Street Traders, Dili, Timor Leste
One of the pleasures of my full day’s walk along the coastline in Dili, Timor Leste, was the number of bars and restaurants along the shore. These were very welcome, given that the temperature quickly reached 35°C, necessitating breaks for water or orange juice every couple of kilometres.
As well as bars and restaurants, there are plenty of enterprising itinerant traders selling a variety of products and produce and who add to the colour of the area. I was nevertheless surprised to see the Union Jack design on the handcart in the above photo, as Timor Leste’s history is linked to that of Portugal, Netherlands and Indonesia and not the UK.
With its long coastline, you would expect the inhabitants of Dili to take advantage of the sea: ffishermen do not have to travel far to make a catch. Both day and night, boats can be seen not far from the shore reeling in their full nets. In a previous post I showed boats fishing adjacent to the beach, assisted on the beach by eager children. If you sit at a beachside restaurant in the early evening, you can see the shoals shimmering just below the surface.
Much of the catch does not have far to travel before finding a purchaser, as can be seen on this stall.
By the time I reached the furthest point of my walk, I was grateful to find yet another drinks cart. Timorese appear to enjoy having their photograph taken. This may not be obvious from the following photo, where the cheerful owner of the business thought I wanted to photograph his cart and stepped aside.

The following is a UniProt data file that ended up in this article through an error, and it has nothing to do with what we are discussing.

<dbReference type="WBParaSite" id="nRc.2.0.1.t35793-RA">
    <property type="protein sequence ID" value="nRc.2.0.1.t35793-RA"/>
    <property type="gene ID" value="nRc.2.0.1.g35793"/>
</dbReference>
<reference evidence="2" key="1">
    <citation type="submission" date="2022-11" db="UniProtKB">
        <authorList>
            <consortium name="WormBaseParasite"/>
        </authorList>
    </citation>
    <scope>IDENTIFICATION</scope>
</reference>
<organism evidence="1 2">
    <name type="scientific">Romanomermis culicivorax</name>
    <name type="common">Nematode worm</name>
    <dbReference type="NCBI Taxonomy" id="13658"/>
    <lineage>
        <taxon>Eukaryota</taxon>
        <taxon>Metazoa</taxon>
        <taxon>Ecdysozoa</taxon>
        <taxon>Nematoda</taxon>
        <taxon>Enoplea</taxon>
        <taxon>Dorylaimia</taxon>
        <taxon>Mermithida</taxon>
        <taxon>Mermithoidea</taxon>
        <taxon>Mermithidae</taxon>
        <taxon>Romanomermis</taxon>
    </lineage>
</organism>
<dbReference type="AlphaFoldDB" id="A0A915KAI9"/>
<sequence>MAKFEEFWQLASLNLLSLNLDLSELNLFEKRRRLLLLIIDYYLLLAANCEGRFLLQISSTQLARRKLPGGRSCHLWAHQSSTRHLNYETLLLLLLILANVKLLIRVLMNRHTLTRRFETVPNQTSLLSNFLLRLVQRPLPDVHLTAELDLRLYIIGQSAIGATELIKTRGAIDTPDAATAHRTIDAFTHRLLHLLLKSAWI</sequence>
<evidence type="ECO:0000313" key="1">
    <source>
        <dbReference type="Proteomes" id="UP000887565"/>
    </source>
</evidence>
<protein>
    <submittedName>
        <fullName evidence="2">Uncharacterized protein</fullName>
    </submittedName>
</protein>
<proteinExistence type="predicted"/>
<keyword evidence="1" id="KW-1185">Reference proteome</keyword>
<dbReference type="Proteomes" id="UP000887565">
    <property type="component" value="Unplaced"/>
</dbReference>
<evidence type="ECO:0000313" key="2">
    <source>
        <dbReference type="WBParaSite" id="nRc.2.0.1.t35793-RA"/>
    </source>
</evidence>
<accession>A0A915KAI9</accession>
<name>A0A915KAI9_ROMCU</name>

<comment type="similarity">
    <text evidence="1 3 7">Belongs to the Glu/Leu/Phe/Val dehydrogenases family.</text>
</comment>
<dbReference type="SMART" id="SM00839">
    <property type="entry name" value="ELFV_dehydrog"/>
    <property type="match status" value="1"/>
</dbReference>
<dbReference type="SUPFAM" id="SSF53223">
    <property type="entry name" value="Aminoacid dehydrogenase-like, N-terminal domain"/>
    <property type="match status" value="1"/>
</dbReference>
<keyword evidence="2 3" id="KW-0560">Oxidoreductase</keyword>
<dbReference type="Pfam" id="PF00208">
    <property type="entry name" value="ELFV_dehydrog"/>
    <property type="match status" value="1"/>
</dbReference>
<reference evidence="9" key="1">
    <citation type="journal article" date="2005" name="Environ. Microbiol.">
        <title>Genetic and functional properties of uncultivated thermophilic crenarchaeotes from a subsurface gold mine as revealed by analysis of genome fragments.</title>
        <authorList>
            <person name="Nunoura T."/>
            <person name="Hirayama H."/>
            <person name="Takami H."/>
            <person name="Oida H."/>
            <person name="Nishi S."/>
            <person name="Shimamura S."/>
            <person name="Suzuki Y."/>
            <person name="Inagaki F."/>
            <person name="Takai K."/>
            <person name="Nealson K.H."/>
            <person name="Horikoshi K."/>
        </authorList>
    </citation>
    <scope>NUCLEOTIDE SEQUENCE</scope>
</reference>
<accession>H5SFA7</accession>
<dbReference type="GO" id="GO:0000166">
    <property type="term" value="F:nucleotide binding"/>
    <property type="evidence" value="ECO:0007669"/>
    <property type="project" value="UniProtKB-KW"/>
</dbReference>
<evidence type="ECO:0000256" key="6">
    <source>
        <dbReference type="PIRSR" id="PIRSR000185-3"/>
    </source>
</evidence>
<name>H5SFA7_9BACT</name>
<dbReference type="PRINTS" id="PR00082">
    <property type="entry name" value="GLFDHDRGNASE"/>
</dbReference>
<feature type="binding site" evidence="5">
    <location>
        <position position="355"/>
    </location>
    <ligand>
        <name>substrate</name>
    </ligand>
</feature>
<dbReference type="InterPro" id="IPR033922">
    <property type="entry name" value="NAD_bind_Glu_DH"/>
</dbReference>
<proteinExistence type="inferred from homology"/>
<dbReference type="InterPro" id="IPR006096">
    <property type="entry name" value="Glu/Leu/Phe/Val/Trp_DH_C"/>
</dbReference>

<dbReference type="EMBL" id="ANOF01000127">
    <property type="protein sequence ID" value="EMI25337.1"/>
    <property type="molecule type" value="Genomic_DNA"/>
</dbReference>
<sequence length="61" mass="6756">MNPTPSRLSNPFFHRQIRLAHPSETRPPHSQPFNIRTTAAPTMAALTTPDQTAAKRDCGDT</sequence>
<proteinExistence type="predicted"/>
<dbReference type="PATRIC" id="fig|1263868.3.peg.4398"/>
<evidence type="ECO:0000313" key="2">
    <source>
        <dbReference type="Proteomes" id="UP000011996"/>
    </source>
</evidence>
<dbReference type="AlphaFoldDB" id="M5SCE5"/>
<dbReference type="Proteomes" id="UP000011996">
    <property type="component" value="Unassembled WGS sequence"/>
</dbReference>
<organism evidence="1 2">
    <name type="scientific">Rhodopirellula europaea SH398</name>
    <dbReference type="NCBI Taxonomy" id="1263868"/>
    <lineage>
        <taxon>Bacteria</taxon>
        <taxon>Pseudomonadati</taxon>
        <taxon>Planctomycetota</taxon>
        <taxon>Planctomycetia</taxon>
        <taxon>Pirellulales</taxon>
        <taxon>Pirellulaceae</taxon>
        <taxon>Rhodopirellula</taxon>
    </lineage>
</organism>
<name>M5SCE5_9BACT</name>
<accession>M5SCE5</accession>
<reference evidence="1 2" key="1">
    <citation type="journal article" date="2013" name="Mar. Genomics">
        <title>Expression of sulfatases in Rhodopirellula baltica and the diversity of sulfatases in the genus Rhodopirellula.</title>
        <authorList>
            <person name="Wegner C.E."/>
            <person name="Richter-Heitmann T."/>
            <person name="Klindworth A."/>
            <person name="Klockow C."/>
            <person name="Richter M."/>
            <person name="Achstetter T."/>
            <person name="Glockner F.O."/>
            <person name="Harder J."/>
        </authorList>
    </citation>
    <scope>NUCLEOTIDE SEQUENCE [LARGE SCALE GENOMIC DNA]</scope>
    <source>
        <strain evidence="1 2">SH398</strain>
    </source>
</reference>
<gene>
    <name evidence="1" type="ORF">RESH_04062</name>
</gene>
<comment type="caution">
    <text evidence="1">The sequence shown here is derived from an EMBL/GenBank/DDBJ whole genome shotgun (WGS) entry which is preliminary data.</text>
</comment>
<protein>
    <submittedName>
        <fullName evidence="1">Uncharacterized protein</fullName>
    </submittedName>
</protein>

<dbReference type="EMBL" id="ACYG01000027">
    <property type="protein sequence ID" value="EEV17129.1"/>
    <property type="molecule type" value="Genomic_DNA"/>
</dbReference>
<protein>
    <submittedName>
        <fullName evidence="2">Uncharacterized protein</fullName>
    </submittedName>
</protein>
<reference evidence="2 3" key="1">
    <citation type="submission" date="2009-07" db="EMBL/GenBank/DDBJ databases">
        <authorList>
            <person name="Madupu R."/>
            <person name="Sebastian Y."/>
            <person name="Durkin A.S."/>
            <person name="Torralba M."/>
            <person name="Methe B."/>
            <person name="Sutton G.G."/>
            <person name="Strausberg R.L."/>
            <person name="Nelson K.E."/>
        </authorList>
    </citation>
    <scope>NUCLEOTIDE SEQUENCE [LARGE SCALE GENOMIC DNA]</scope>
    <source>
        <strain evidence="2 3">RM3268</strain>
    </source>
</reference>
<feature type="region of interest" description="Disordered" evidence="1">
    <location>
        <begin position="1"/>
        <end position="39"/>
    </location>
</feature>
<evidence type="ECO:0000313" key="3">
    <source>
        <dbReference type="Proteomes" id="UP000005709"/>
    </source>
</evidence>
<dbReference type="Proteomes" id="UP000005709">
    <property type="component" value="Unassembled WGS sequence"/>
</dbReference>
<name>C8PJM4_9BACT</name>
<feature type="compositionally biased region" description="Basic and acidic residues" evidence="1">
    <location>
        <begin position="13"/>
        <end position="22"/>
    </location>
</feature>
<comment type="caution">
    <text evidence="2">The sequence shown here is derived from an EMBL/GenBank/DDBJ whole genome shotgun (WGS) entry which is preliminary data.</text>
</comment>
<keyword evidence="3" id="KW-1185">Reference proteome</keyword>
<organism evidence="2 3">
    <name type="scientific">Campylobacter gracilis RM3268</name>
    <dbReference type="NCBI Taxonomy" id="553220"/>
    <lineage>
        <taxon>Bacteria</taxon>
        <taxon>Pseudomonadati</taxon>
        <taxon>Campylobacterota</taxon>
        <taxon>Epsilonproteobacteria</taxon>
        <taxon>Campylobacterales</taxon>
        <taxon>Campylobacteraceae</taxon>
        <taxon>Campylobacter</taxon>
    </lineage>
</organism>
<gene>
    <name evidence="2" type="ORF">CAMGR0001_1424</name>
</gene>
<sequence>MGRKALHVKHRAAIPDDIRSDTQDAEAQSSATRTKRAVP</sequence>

Fruit, too, is readily available. Towards the centre of town, you could remain in the same place all day and buy all the food and drink you need for a simple picnic. The fruit sold, in particular the citrus, is perfectly fresh and appealing.
In the centre of town, you can stop motorbikes selling fish, although this is not to be recommended. Firstly, because you can buy it directly from the boat, or from a fish stall on the beach, whereas it is impossible to say how fresh this fish is.
Sunday morning at Areia Branca. We were taking a late (9am) breakfast on the beach, when this well laden fruit seller passed through.
Given Timor Leste’s troublesome history in recent decades, including a long and fight for independence from Indonesia, it is gratifying to experience such a calm and relaxing place. I am certain that within the next ten years it will become a significant tourist destination, aided by its oil revenues and the natural asset of its mountainous terrain. I just hope that it remains peaceful and relatively unspoilt.